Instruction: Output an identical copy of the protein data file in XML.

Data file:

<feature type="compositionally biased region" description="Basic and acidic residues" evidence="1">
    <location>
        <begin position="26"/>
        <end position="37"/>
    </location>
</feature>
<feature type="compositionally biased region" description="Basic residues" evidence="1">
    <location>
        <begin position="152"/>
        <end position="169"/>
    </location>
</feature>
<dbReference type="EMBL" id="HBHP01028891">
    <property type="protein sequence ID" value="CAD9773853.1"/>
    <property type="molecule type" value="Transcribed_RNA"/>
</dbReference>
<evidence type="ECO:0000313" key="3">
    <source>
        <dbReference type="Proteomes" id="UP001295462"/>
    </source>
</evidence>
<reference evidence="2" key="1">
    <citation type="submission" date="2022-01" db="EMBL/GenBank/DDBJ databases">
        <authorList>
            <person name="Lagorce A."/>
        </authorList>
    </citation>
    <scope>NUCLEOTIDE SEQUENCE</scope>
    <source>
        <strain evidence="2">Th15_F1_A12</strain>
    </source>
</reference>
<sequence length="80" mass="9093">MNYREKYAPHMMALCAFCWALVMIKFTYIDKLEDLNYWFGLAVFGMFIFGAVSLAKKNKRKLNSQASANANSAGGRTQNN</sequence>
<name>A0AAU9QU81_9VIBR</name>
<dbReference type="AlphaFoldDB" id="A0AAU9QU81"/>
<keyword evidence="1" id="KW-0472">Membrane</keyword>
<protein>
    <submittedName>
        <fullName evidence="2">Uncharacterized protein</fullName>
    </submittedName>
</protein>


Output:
<feature type="compositionally biased region" description="Basic and acidic residues" evidence="1">
    <location>
        <begin position="26"/>
        <end position="37"/>
    </location>
</feature>
<feature type="compositionally biased region" description="Basic residues" evidence="1">
    <location>
        <begin position="152"/>
        <end position="169"/>
    </location>
</feature>
<dbReference type="EMBL" id="HBHP01028891">
    <property type="protein sequence ID" value="CAD9773853.1"/>
    <property type="molecule type" value="Transcribed_RNA"/>
</dbReference>
<evidence type="ECO:0000313" key="3">
    <source>
        <dbReference type="Proteomes" id="UP001295462"/>
    </source>
</evidence>
<reference evidence="2" key="1">
    <citation type="submission" date="2022-01" db="EMBL/GenBank/DDBJ databases">
        <authorList>
            <person name="Lagorce A."/>
        </authorList>
    </citation>
    <scope>NUCLEOTIDE SEQUENCE</scope>
    <source>
        <strain evidence="2">Th15_F1_A12</strain>
    </source>
</reference>
<sequence length="80" mass="9093">MNYREKYAPHMMALCAFCWALVMIKFTYIDKLEDLNYWFGLAVFGMFIFGAVSLAKKNKRKLNSQASANANSAGGRTQNN</sequence>
<name>A0AAU9QU81_9VIBR</name>
<dbReference type="AlphaFoldDB" id="A0AAU9QU81"/>
<keyword evidence="1" id="KW-0472">Membrane</keyword>
<protein>
    <submittedName>
        <fullName evidence="2">Uncharacterized protein</fullName>
    </submittedName>
</protein>